Marchers protest the death of 17-year-old Laquan McDonald, who was fatally shot last year in Chicago. (AP Photo/Paul Beaty)

Before the release of graphic footage of a police shooting that turned hundreds of protesters into the streets Tuesday night, Chicago Mayor Rahm Emanuel took pains to present the tape as damning evidence against a single officer, not the police force as a whole.

"One individual needs to be held accountable," Emanuel said in a conference call with ministers and other civic leaders, according to the Chicago Tribune. The footage shows Officer Jason Van Dyke fatally shooting Laquan McDonald, a black 17-year-old, in the back. Van Dyke discharges 16 rounds, continuing to fire after McDonald falls.

But recently released data on police complaints in Chicago show broad disparities in how the city's police as a whole interact with its black population. Although African Americans make up 32 percent of Chicago's population, they filed 61 percent of all complaints since 2011. Just 1 in 5 complaints came from white citizens, who make up nearly half of the city.

On top of that, black Chicagoans' complaints about police misconduct result in disciplinary action less frequently than those filed by white residents.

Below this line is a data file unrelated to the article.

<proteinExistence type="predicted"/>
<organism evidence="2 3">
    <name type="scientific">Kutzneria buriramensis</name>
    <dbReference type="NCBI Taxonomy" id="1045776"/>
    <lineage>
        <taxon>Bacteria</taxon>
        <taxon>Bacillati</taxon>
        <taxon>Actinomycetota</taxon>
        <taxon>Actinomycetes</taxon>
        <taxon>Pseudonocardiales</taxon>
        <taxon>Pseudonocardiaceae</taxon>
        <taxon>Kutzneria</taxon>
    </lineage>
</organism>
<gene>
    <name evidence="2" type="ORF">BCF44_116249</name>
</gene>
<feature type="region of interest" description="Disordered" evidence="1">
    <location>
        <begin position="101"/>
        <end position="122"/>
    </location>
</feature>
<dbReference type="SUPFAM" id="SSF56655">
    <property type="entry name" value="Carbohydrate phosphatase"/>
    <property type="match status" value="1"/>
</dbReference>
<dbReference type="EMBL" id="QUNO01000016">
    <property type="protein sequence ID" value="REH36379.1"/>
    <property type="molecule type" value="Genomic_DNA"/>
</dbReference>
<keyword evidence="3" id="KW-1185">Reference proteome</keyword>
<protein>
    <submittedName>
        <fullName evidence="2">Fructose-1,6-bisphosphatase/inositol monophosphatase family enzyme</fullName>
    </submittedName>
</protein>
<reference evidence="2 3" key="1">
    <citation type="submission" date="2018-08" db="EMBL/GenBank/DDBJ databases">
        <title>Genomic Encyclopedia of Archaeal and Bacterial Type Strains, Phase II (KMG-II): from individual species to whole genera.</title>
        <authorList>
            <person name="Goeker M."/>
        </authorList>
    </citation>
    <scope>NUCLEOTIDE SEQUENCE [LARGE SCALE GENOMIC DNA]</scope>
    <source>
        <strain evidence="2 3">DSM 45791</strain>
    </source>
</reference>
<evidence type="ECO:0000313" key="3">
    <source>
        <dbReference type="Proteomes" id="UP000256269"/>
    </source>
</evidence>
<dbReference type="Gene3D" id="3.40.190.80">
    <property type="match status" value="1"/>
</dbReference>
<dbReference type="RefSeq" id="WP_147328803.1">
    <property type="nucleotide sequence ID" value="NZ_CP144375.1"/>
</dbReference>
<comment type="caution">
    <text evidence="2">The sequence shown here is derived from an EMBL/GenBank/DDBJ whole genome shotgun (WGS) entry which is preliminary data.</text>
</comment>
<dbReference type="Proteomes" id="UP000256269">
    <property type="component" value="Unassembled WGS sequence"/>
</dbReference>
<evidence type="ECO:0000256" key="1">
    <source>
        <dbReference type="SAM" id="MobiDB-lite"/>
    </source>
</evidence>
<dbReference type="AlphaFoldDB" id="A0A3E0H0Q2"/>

"What we see all the time is just a complete indication of disrespect for members of the black community," said James D. Montgomery, a lawyer in Chicago who deals with police misconduct. He represented the family of Rekia Boyd, a 22-year-old woman whom an officer shot and killed in 2012. This week, the department fired the officer, Dante Servin.


On the beat

While striking, the racial disparities don't necessarily mean that black residents are more likely to be wronged by those in uniform, experts said. If police officers spend more time in predominately black neighborhoods, they will interact with black residents more frequently, resulting in more opportunities for disputes.

On the other hand, the figures also could understate black frustration with the police in Chicago, since not every case of possible mistreatment results in a filed complaint.